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Oct 11, 2017

The meaning of some phrasal verbs used in phone conversation

A phrasal verb is a group of words (consisting of a verb and a preposition, or a verb and an adverb) that functions as a verb. A phrasal verb usually takes a different meaning to that of the original verb in it. Let's exemplify the word, "break down". "Break down" is a phrasal verb and it is made up of a verb (break) and a preposition (down). As a phrasal verb, "break down" carries a different meaning to that of the original verb (break) in it. One of the different meanings of "break" is "to separate into parts" whereas "to break down" can mean "to fail, cease to function, collapse, become weak, digest or divide into parts". That is why we say "The car broke down" and not "The car broke".


The meaning of some phrasal verbs used in phone conversation

This article discusses some phrasal verbs that are very important in "telephone" conversation. A firm grasp of the meanings of these phrasal verbs will absolutely make your speech posh while on the phone. It is also important to state that these words have other meanings, but for the purpose of this article, only the meanings associated with telephone are discussed.

1. Speak up
To speak up means to talk more loudly. If you are in telephone conversation and you can't hear the other person, you say "You are a bit faint. Can you please speak up?"

2. Call back
If you call someone back, you return the person's call. For instance, while talking on phone, you realize that you don't have much airtime, you can say to the person, "Could you please call me back?"

 It also means to telephone someone again at a more convenient time. Maybe someone calls you and you are very busy, you can say to the person, "I am kind of busy now. I will call you back once I'm done with what I'm doing."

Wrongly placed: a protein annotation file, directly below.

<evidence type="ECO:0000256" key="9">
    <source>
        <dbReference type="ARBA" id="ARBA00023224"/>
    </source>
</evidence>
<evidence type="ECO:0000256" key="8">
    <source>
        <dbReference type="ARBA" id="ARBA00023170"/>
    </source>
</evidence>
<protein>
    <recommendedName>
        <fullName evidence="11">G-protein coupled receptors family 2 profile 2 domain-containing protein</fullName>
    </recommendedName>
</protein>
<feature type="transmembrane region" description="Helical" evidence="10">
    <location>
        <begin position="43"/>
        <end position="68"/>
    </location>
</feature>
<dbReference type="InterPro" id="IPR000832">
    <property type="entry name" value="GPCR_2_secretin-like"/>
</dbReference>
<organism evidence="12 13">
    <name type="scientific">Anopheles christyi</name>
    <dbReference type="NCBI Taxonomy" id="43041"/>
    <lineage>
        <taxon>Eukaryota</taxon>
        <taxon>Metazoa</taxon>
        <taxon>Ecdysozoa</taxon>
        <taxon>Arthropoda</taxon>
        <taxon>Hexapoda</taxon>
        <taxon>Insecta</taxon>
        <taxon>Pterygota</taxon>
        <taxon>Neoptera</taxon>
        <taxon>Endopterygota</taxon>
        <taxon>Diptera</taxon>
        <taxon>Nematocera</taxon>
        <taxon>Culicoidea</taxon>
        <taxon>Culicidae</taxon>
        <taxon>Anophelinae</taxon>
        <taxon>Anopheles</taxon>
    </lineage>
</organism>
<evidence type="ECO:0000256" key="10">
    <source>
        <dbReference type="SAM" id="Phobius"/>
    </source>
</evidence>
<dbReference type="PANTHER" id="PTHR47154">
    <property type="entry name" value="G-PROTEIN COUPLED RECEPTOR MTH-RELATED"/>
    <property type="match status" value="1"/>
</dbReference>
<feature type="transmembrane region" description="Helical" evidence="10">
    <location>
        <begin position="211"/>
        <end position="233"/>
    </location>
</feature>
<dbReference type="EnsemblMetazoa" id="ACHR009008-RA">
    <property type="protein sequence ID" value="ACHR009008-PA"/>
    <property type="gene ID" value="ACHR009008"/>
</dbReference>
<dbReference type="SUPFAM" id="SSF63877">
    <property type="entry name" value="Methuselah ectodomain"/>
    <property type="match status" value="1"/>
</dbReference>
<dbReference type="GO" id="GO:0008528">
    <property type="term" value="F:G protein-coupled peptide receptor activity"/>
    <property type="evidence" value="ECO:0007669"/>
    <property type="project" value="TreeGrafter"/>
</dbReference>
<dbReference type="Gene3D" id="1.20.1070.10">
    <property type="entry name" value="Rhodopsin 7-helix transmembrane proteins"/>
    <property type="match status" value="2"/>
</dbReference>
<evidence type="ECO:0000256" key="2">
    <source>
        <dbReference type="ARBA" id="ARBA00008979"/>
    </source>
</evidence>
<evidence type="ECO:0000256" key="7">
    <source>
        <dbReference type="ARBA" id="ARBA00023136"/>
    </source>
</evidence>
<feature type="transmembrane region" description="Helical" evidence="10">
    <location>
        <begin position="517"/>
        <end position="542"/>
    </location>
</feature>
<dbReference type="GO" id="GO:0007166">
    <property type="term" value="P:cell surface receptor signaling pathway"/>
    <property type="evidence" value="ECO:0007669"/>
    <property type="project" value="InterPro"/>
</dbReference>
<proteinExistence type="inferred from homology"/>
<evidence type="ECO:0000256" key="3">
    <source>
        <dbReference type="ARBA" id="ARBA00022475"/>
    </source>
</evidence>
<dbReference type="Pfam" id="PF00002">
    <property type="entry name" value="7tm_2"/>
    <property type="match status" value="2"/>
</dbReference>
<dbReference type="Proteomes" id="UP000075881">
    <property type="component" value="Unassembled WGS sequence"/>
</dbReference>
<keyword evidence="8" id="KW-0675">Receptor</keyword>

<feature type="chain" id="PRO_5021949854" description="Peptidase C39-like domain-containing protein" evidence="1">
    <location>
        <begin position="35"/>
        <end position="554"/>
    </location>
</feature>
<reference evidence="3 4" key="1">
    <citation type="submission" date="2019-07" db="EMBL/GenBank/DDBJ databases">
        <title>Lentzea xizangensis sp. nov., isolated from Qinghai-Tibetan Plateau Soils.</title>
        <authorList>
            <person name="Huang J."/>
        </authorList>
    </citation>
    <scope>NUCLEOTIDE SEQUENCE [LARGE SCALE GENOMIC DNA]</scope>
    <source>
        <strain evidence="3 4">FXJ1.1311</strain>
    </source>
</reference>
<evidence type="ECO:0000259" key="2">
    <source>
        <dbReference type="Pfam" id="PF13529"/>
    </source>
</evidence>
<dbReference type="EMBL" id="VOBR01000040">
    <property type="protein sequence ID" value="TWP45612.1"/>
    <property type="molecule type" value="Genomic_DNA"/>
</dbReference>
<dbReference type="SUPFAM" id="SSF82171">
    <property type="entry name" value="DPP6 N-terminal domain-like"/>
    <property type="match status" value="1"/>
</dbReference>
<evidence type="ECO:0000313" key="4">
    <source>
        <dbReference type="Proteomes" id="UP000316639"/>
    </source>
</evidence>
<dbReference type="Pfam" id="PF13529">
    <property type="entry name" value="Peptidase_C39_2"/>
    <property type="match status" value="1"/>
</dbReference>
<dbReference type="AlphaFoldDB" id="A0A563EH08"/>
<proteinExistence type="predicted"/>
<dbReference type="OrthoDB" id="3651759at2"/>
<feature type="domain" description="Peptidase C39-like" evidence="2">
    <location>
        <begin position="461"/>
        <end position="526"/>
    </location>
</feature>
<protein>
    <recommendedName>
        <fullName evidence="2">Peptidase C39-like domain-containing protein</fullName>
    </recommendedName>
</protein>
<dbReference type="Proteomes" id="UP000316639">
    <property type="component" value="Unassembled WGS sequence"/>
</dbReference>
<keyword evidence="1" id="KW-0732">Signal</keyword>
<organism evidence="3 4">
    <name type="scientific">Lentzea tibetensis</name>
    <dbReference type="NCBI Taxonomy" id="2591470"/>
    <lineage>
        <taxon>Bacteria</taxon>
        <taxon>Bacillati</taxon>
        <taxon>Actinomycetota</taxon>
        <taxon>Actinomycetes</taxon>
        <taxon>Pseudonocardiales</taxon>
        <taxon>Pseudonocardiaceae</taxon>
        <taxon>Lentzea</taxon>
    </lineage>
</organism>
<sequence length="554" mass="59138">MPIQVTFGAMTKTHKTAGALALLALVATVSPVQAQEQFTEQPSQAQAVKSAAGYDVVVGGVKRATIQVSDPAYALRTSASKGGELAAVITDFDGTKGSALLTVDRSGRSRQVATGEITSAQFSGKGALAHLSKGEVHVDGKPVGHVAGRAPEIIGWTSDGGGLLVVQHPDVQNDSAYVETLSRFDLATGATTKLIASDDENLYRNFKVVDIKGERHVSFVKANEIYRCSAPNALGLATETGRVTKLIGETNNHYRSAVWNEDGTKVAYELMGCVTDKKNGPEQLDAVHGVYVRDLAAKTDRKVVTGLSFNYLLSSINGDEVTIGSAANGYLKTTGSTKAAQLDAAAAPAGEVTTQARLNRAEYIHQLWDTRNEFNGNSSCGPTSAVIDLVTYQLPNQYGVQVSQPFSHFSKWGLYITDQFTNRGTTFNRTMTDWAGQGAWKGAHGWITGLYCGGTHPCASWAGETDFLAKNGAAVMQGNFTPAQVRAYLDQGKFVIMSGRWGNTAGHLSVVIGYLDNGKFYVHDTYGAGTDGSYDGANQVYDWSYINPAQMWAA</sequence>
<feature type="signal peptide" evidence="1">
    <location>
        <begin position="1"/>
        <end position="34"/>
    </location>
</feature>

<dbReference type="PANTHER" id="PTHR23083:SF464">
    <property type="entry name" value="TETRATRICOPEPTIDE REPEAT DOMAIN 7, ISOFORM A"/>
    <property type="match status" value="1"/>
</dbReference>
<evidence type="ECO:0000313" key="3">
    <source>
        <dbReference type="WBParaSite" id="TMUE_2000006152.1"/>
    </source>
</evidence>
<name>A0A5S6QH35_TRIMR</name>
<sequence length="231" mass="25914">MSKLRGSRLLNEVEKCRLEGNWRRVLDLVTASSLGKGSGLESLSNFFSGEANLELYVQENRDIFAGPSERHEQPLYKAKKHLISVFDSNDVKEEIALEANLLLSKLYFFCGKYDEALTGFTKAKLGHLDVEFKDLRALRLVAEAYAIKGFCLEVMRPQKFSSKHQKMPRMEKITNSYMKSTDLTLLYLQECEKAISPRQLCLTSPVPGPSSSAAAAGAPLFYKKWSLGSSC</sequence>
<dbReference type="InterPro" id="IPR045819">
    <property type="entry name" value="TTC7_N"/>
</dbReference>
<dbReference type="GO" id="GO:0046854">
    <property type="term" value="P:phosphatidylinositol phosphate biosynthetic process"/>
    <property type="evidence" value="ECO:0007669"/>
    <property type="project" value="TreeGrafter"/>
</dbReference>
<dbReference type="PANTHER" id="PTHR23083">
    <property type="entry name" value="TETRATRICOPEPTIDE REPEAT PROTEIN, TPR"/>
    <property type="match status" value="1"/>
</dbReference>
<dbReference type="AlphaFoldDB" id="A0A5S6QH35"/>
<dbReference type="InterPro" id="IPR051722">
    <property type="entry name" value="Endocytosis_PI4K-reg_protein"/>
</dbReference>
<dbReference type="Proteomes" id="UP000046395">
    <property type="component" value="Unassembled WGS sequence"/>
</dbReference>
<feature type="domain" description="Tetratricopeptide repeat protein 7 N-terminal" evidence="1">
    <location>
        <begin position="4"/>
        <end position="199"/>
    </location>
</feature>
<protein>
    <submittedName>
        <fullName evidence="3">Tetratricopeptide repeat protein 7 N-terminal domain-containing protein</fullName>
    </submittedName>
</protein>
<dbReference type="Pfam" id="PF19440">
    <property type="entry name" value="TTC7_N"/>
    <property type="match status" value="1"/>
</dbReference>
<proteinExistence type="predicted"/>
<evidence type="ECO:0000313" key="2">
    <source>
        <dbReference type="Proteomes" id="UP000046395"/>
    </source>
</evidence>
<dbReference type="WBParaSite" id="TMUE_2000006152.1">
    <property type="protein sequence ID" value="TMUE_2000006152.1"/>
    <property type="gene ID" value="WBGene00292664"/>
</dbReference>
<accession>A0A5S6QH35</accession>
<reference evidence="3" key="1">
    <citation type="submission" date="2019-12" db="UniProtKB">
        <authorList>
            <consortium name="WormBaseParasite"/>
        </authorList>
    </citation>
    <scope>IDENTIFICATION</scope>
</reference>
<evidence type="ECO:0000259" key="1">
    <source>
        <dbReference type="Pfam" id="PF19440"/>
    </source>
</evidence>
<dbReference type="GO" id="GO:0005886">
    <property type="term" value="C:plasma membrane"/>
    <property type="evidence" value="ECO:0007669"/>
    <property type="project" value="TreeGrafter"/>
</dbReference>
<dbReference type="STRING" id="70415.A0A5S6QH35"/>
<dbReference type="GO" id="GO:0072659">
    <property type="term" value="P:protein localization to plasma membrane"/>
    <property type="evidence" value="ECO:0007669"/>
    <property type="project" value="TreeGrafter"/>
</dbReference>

3. Pick up
This means to answer a telephone. You can ask someone to pick up the phone if you are too busy to answer it while it is ringing. For example, "Could you please pick up the phone?"

4. Get through
In a telephone conversation, to get through means to connect with someone. When you call someone and the phone keeps ringing without the person picking up the phone, you can say, "I just can't get through" or "The call wouldn't get through no matter how many times I tried."

5. Turn off/Switch off
This is a very common one because on several occasions we've been asked to turn or switch off our phones. When you turn or switch off your phone, you stop it and can't make use of it. A very common example is the warning notice in most filling stations, which reads, "Please switch off your phone."

6. Hang on
Let's assume someone telephones you and asks for vital information which you don't have offhand; you can simply tell the person to "hang on" while you get the information. To hang on means to wait. It's just like putting the call on hold.

7. Put down
To put down means to terminate a call, usually in an unpleasant manner. Its synonym is "hang up", e.g. "When her insults became so unbearable over the phone, I threatened to hang up on her."

Perhaps you're having an argument with someone on the phone, and then the phone suddenly goes dead, you can say ''I don't believe it! He put the phone down on me."

8. Tie up
If someone is tied up, it means that he/she is too busy to come to the phone. For example, if someone wants to speak to your colleague who is in a crucial meeting with the boss, you can tell the person "She's tied up in a meeting at the moment."

9. Put through
Like "get through", it means to connect. If someone puts you through to a person, it means that he/she connects you to that person. For example, you telephone a company and you want to speak to the sales office, you can say, "Can you please put me through to the sales office?" 

Although "get through" has similar meaning with "put through", it cannot be used in this context.

10. Cut off
If you are cut off, it means you are disconnected. This usually happens abruptly. For instance, you are talking on phone, and it suddenly goes dead, you can call back the other person and say, "I think the phone call was cut off" or "We were cut off."



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